Tomato: the Vegetable

I was thirteen when I realized girls develop breasts and boys don't. What's worse is that I was thirty-four when I came to an understanding a tomato was a fruit and not a vegetable. The breasts—I suppose it was logical to figure out: I wasn't growing them while the girls around me were. The tomato thing, though, this was a shocker. Fruits grow on trees, not on little ragged weeds that fall over when they reach the height of your knee. Fruits taste sweet and are fun to eat. They typically don't explode when you bite into them, and you don't ordinarily add a slice of one to a bun which houses meat or cheese. But enough debating, already. I'm consigned to face the facts, however strange they may seem.

Back to the breasts, then. So who can blame me? I was young, naïve, and into sports. I didn't care much about girls during my childhood and adolescence. I tracked the Mets and the Rangers, loved my sneakers and an old acoustic guitar inherited from my grandfather.

When I was seven years old, I'd play after school with my neighbor, Vinnie, usually at his home. This was in 1960s East New York, Brooklyn. He had a sister, years older, who would sometimes join us in random games. I remember, one day, running around in his basement and accidently knocking over a coffee can filled with nails. When Vinnie's sister saw this she said, "Move back. Don't touch them, you'll cut yourself. I'll do it." As I watched her kneel down on the cement floor and pick up the nails between her knees, I noted the contour of her sweater. I suspected she was hiding tennis balls under there, as part of one of our silly games.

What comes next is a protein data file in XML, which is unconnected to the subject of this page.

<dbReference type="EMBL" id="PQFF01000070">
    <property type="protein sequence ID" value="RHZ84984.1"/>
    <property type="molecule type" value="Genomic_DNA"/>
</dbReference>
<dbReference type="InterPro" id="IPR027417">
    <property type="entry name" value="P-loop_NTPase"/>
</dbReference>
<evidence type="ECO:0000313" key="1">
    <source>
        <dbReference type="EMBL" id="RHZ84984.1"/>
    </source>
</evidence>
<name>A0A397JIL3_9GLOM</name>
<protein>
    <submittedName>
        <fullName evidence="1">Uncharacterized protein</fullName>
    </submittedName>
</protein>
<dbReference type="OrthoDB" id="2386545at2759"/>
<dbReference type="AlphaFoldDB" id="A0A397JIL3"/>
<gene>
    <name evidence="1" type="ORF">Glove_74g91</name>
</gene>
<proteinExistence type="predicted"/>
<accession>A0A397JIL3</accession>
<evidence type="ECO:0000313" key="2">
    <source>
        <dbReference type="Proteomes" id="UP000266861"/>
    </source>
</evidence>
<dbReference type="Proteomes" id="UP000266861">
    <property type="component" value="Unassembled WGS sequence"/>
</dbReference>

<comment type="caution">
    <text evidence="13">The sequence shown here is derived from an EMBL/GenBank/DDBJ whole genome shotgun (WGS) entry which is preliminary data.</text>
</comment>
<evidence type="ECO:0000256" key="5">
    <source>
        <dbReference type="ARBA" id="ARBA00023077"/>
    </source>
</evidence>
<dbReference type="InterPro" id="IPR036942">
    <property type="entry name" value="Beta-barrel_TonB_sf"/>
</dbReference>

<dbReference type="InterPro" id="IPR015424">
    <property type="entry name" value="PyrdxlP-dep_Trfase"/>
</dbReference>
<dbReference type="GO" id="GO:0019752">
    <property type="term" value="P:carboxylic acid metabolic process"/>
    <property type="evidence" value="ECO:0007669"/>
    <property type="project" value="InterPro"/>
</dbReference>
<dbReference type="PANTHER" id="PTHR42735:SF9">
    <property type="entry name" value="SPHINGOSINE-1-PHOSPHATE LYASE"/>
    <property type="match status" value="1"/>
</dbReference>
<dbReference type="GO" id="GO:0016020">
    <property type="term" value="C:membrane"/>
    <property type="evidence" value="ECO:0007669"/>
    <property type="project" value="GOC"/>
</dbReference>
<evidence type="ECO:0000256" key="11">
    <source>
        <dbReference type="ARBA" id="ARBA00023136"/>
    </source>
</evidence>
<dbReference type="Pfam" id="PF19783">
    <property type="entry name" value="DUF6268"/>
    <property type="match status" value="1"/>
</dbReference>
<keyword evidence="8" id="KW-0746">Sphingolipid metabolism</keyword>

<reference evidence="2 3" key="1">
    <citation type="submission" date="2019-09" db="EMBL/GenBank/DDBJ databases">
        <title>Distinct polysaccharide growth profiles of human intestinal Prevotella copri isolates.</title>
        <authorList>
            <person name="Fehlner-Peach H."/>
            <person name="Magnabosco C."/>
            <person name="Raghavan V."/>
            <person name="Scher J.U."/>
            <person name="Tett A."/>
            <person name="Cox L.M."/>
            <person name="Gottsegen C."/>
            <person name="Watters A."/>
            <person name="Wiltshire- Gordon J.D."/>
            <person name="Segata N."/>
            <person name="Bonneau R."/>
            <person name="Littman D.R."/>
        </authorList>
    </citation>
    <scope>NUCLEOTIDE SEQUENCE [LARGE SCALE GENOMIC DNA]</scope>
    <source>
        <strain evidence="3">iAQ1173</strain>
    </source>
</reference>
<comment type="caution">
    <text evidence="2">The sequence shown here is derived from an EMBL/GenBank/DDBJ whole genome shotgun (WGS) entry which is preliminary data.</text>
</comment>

I wonder how many times I've referred to a tomato as a vegetable in public. I don't recall anyone ever correcting me. I'd like to know who is responsible for this, and for the fact that "biweekly" means both once every two weeks and twice a week.

Some of our selections in this issue of Summerset breach into that realm of revelation and admission. Rather than cite a few specific examples, I'll leave it to you to explore and see for yourself the subtle connections. I'm sure you've had times in your life as well, when you realized certain circumstances and situations quite late, and this caused reflection. Hoping you enjoy this issue, and with best wishes for a happy summer—

                                                   J Levens

A few corrections...

We contacted Mercedes-Benz recently to inform them that the person describing the S-Class coupe mispronounced the word "integral" in their popular television commercial. They have responded to us, duly noting the observation. We no longer see the commercial running between innings of New York Mets baseball.

We contacted Newsday recently to inform them that their Tuesday, May 3rd Chess Challenge mistakenly claimed two moves of white's knight produced checkmate. The two moves would have actually resulted in the capturing of said knight by black's queen. The newspaper has not yet issued a response.

Theme graphics this issue - "Idle"
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